At one of the first BUs I spoke with – about $150M in total revenue – we had a fascinating conversation about the potential opportunity. The Engineering and Product Development teams were very open to brainstorm about how to use information as part of their product offering, but this was new to them – they hadn’t given it a lot of serious thought until now. Their core product – a relatively small (in size) component of a high performance system (think industrial pump, jet engine, or severe-duty valve) operating in a rather harsh environment. We spoke of it as the Canary in a Coal Mine use case – the component would have sensors to measure things like temperature, pressure, and other environmental factors, and capture data to drive predictive maintenance tasks (since a tear-down of said high-performance system is always expensive). The challenge, of course, is the harsh environment – how to put a sensor in there that could survive?

Sensing a pause in the conversation as we approached this apparently immovable obstacle, I switched the conversation over to Revenue – how much would something like this be worth? The team really knew their market – and quickly got into the depths of market impact. The play here would be to use the data to quantify product quality, guarantee performance – and reduce end-user maintenance time considerably. And someone said “… we’ll definitely gain share, no problem.”

My opening!, I thought. “So, how much share gain are we talking about?”

keep calm and do the math 53
Speak to me in facts …

“Could double it”. Hmmm …

“What’s the current market size?” – $500M
“And our market share?” – 10%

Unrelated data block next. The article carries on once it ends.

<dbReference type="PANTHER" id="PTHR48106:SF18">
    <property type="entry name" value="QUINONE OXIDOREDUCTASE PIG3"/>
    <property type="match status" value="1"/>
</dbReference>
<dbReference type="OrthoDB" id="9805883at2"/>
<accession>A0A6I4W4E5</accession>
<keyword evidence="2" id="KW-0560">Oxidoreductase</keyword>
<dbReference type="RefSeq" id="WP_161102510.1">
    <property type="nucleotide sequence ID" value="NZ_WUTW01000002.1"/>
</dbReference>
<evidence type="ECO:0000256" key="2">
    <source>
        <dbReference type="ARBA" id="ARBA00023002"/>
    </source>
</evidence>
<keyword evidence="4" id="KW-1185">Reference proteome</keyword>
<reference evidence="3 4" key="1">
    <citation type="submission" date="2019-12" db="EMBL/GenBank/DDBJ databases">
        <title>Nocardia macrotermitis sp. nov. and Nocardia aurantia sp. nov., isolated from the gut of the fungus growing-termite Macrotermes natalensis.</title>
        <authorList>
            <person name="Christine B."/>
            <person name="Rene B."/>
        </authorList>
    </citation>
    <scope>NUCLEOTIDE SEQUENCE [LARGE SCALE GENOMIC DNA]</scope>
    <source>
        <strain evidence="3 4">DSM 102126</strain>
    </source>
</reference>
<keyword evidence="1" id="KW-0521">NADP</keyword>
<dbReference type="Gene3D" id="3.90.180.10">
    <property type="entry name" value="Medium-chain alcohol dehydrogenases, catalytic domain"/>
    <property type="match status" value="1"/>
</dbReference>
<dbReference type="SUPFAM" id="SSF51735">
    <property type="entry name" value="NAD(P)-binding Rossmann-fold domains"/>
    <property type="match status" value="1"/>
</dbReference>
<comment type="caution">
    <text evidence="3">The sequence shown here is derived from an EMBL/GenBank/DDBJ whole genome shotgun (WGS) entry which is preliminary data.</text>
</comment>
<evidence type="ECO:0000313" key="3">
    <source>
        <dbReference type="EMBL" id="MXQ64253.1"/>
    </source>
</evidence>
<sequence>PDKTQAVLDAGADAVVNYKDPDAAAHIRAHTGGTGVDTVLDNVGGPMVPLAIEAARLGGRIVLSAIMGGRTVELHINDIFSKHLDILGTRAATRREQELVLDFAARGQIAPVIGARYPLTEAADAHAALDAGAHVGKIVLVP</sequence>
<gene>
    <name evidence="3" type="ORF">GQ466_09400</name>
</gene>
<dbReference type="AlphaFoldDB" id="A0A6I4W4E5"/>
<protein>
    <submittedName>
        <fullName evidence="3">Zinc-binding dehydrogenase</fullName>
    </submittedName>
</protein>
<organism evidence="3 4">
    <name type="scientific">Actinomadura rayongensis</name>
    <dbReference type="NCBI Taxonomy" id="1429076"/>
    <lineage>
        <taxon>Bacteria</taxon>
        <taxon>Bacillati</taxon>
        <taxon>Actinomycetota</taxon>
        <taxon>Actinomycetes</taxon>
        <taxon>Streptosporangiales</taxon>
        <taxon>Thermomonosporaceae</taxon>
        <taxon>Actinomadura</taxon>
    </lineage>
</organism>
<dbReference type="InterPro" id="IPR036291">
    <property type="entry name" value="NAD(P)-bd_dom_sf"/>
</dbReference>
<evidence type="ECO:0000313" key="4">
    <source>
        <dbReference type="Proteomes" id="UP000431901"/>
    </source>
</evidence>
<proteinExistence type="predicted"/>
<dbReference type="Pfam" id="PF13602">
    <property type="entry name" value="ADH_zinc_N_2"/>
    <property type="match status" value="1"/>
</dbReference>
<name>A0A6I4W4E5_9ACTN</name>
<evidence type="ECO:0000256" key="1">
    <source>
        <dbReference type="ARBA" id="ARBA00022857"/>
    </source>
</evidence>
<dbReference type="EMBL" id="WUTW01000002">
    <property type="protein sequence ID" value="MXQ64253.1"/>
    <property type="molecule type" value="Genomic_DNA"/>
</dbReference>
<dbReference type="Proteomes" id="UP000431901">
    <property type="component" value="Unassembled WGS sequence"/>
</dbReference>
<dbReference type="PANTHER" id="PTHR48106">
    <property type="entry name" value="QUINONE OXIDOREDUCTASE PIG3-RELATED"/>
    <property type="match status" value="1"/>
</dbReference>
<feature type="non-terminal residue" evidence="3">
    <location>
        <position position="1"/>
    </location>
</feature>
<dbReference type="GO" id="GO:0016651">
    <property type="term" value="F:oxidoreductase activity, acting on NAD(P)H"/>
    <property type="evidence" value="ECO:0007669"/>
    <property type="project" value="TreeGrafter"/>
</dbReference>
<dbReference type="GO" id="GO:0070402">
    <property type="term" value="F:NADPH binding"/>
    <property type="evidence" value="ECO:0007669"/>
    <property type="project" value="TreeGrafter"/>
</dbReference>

“And we could double it to what?” – 20%
“And that is an annual figure?” – Yes

“So let me get this straight … if we solve this unsolvable problem, we could make an additional $50M per year in revenue?”


You could see the whites of their eyes get a wee bit bigger, as the math worked out the numbers. Their numbers. Their opportunity …

… and the conversation picked up a bit after that.

A Dose of Reality

A few weeks later, and a bit of a reality check for this BU; simply put, there are too many other priorities right now in their fast growing business. Priorities already in the strategic plan, projects and products that frankly have a much clearer line of sight to success. Not a problem – part of the environment when introducing new ideas to an existing operational plan.

But that was just one company – there’s plenty more opportunity, we’ve only just begun, the cat is out of the bag …

This Post Has 3 Comments

  1. great start James!IoT is still in its early adopter stage with manufacturing, healthcare and insurance leading the way.As in your case, identifying the right use case is the key. In your future conversations, perhaps a risk free proof of concept might help evangelize in your favor?

    1. Yes, part of our action plan for some early adopters is to help them spin up a proof-of-concept application. It helps folks to visualize the possibilities – both internal (potential project sponsors) and external (potential customers).

  2. Bringing in a consultant with experience in this area, or getting involved with a strategic partner might be a good idea to jump start this. With IoT, there are a lot of potential partners that you might not expect. Outside of sensor, and embedded device developers – communications companies are also jumping on board as they realize they will greatly benefit if they can get devices on their networks.